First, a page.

Savings as a Service - Issue #4
Greenpeace and Total Environment Centre have finally published a long awaited update to the Green Electricity Guide.
Energy bills have remained in the headlines this month as politicians claim success in reducing energy bills for Australia households, plus Greenpeace and Total Environment Centre have finally published a long awaited update to the Green Electricity Guide.
Let’s get into it…
The Green Electricity Guide delivers an opinionated ranking on the ‘Greenness’ of energy retailers from best to worst, based on 6 criteria:
- Providing clean, renewable energy
- Ending coal use by 2030
- Halting fossil fuel expansion
- Support for new renewable energy
- Transparency of marketing
- Pollution and environmental harm
Coal is by far the dominant source of electricity generation in Australia, and all the electricity consumed by grid-connected households ultimately comes from the coal-dominated grid.
76% of electricity generation in Australia comes from fossil fuel soruces
It’s impossible to distinguish between renewable-generated and fossil-generated electrons delivered to each consumer, so some argue that it’s also impossible to distinguish between the retailers on Green criteria. Ultimately retailers do little more than generate bills and collect payment for energy consumed.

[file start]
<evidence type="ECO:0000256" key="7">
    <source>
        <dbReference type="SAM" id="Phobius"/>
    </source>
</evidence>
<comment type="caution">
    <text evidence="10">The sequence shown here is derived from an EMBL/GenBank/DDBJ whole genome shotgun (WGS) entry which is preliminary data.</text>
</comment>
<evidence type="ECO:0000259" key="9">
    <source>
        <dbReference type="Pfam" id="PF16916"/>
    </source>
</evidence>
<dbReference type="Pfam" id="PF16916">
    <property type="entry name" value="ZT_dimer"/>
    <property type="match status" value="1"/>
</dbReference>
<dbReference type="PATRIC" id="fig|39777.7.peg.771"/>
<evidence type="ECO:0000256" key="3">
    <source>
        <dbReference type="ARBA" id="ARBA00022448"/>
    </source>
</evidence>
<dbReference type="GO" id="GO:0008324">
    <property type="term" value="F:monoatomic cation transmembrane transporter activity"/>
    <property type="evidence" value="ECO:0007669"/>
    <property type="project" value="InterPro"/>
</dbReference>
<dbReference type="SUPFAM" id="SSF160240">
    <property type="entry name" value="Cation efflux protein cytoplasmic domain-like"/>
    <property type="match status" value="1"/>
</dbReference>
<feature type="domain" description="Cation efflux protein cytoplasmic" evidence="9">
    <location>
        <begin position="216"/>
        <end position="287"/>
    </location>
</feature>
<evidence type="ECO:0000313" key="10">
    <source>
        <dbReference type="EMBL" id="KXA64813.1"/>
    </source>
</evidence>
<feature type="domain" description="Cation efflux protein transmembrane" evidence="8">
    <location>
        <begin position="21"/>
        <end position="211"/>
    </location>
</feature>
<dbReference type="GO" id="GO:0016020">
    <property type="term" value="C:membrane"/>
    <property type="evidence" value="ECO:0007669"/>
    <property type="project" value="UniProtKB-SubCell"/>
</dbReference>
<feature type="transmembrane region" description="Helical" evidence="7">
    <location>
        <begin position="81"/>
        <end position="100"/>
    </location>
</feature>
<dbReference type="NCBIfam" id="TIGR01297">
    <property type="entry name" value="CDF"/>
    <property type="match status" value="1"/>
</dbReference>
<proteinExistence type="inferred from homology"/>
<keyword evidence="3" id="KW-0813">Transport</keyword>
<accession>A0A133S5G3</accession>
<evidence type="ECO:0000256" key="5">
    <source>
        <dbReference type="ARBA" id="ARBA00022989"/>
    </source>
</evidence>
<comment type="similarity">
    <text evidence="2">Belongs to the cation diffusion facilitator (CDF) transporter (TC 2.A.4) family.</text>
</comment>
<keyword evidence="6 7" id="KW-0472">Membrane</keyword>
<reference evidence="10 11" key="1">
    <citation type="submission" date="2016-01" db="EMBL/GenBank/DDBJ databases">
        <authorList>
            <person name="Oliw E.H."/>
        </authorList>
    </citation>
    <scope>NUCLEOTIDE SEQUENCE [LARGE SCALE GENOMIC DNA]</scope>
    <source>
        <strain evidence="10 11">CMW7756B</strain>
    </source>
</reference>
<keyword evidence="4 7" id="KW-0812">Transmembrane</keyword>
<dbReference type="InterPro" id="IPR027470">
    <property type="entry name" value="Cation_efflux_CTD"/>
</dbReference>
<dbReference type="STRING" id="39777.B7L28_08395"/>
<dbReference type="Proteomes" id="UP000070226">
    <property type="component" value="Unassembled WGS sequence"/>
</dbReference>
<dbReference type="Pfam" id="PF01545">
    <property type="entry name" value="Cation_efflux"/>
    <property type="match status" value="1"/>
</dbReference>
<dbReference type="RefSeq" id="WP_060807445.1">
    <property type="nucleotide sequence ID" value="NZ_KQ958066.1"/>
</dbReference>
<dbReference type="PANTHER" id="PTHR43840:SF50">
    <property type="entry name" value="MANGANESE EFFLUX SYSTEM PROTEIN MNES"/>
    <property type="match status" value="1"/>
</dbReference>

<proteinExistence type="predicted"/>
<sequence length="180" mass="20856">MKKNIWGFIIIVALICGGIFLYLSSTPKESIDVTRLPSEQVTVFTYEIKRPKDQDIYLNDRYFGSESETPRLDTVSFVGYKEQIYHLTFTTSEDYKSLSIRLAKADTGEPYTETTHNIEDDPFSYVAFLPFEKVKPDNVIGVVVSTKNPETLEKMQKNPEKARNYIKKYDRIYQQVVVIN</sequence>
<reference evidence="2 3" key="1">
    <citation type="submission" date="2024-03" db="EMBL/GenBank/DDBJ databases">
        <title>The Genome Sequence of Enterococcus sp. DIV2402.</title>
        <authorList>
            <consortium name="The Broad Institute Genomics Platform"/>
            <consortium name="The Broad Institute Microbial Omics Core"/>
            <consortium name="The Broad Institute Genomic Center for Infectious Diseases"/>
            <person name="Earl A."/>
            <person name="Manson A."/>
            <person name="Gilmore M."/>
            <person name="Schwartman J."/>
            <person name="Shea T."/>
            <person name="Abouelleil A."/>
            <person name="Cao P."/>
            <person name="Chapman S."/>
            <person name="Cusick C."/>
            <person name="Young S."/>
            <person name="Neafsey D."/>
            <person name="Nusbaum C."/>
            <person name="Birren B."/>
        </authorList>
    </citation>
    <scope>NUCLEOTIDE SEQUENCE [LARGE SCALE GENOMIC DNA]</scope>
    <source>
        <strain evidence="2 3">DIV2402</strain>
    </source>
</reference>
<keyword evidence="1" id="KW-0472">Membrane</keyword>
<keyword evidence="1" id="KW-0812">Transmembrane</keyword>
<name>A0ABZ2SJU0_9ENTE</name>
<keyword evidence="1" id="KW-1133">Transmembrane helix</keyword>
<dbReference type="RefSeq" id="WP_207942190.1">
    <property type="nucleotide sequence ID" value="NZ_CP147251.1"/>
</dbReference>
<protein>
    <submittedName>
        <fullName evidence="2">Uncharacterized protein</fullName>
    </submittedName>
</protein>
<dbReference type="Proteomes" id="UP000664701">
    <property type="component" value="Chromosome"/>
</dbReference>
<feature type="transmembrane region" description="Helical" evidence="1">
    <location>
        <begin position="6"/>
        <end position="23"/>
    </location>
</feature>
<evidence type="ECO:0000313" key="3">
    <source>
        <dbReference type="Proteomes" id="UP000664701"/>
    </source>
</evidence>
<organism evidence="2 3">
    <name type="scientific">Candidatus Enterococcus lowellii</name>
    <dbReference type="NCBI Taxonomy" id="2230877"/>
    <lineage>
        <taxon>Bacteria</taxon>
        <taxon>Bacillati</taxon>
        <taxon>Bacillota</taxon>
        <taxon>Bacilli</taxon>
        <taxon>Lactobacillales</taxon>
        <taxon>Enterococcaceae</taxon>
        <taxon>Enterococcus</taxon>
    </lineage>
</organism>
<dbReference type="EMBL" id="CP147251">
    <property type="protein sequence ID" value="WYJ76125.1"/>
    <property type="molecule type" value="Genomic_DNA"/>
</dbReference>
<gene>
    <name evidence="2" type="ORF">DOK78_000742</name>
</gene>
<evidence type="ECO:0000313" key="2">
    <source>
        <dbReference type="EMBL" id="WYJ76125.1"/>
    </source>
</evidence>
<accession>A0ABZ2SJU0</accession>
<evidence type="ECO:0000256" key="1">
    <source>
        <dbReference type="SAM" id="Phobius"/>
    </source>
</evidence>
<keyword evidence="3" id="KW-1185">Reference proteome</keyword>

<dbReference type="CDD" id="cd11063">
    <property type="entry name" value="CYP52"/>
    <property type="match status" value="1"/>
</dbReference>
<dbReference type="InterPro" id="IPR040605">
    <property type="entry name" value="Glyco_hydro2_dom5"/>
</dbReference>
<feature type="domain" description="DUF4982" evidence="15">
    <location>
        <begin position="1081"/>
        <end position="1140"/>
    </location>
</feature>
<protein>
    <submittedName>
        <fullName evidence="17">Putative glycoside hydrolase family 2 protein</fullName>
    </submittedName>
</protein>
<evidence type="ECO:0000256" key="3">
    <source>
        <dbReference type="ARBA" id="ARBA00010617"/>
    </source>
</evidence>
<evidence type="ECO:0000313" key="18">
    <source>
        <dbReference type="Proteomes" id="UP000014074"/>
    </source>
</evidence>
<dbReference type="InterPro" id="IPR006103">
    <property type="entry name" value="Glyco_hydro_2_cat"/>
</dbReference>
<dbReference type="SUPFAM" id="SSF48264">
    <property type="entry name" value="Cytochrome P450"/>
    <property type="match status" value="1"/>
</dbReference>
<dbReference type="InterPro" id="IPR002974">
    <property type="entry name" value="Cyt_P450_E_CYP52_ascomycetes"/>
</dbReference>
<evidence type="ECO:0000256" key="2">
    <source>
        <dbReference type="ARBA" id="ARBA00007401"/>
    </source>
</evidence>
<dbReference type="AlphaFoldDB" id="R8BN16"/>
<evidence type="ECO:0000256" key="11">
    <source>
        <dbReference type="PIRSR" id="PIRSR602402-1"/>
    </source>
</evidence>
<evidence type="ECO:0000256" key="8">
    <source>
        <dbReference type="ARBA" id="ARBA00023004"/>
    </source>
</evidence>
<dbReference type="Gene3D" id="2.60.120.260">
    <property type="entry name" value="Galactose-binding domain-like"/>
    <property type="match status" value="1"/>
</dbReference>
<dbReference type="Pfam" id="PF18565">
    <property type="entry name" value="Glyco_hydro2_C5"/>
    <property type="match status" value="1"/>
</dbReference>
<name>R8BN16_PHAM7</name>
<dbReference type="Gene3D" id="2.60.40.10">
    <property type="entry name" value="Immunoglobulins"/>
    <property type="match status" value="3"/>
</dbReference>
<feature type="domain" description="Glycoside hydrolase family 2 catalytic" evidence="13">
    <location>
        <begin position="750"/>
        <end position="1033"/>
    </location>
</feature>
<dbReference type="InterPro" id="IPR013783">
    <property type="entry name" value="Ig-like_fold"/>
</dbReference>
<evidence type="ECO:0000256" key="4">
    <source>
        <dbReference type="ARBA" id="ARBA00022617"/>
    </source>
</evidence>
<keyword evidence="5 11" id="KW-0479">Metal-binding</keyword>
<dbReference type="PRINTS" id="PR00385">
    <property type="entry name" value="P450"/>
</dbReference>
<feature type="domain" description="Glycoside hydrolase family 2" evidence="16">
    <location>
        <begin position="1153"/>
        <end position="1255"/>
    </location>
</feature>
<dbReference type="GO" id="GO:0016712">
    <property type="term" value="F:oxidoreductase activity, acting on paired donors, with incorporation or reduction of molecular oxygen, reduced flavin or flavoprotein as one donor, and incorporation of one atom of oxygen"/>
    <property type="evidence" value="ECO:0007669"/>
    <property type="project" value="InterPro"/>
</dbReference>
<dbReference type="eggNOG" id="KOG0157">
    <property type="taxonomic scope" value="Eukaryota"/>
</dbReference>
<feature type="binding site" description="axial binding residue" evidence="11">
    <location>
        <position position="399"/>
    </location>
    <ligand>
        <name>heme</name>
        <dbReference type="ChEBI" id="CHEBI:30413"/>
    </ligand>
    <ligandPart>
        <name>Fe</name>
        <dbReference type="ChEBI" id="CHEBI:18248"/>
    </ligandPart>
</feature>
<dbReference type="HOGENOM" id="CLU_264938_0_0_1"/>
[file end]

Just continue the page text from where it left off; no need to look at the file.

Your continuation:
However, it is possible to choose a retailer that directly generates renewable energy, or that specifically contracts to buy power from renewable generators. This results in a greater contribution of renewable generation into the grid, and helps drive down fossil generation.
The best renewable electricity providers ensure that their share of electricity provided to the grid is 100% renewable, while other retailers may contract directly from coal and gas power stations and/or buy from the wholesale spot market - a market which is still largely powered by fossil fuels.
The Green Electricity Guide makes a distinction between retailers that directly contribute to or encourage renewable generation, and those that simply buy their energy from the coal-dominated spot market but then claim carbon neutrality through carbon offset schemes.
The Bill Hero team is already at work to include data from the Green Electricity Guide into a Green ranking, which can be applied in the Bill Hero rankings, so you’ll easily be able to find the plan with the right combination of price and Green credentials for you.
Retail energy news
The main news across the retail energy market over the past month has been that electricity prices are at a historical low, due to progressive declines in the wholesale prices, driven mostly by increasing renewables.
While it’s true that prices are down, most consumers have not seen the full benefit of this, because these price movements relate to the current prices offered to new customers, not the prices charged to existing customers.
Our old friend the Loyalty Tax means that retailers are slow to pass on wholesale price reductions to existing customers—the slower they are, the more profitable their retail business becomes.
The only way to ensure that you get the benefit rather than your retailer is to compare and switch more frequently. Bill Hero does the heavy lifting on this for subscribers on every single bill.